Interestingly it is also one of the only specific coin designs (that I know of) that's also attested in a written work of history:
"In addition to these activities Brutus stamped upon the coins which were being minted his own likeness and a cap and two daggers, indicating by this and by the inscription that he and Cassius had liberated the fatherland." (Cassius Dio 47.25)
Regarding the spelling EID. (= EIDIBUS, not EDIBUS as the post says), I think there is some evidence that spelling was more conservative in the late Republican period than our manuscripts and editions would indicate (e.g. Quintilian's statement about the use of geminate s in Cicero's time (caussa, cassus, divissiones) which is completely unattested in our manuscripts). Even beyond that, inscriptions and coins tended to conserve archaic spellings more than other texts, and EI for long I is pretty common in inscriptions.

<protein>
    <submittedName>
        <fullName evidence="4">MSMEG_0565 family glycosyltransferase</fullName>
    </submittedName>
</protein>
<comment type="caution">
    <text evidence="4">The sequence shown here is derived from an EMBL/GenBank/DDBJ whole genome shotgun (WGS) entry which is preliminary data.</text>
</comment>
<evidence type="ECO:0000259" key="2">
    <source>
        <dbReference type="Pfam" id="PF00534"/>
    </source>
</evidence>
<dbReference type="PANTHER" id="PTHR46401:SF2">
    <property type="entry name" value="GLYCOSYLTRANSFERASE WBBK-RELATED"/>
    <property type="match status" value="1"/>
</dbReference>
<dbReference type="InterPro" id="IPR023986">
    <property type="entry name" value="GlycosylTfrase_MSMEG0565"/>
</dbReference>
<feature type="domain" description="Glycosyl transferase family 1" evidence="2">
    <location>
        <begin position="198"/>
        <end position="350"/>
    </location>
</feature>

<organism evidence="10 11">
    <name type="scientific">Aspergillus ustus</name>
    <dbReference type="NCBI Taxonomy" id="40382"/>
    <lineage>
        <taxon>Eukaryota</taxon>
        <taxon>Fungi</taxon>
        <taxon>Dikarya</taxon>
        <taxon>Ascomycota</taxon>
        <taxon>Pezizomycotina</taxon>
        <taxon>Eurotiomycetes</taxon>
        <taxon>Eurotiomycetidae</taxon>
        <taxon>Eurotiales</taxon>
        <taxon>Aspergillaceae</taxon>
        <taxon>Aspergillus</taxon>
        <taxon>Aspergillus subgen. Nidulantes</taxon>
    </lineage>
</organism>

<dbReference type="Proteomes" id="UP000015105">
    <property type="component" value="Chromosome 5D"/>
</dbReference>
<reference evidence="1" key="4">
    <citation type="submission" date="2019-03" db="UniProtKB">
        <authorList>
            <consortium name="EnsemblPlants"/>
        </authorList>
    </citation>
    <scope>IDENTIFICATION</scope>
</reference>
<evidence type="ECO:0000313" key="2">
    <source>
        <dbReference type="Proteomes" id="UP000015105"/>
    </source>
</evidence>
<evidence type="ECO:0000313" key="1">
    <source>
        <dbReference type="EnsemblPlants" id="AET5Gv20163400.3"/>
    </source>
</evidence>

Here's an interesting coin from the Augustan age commemorating an old treaty with Gabii (foedus p.r. qum Gabinis), where "cum" is spelled "qum". Though, as a professor of a friend of mine pointed out, this is less likely to indicate a genuine spelling and more a deliberate attempt at archaism, like saying "ye olde treatie" in English.
I came across the following and wanted to share it too. I considered creating a new thread but then I thought I might as well turn this one into a more general thread. I've changed the title from "Ides of March Coin" to "Ancient Roman Objects".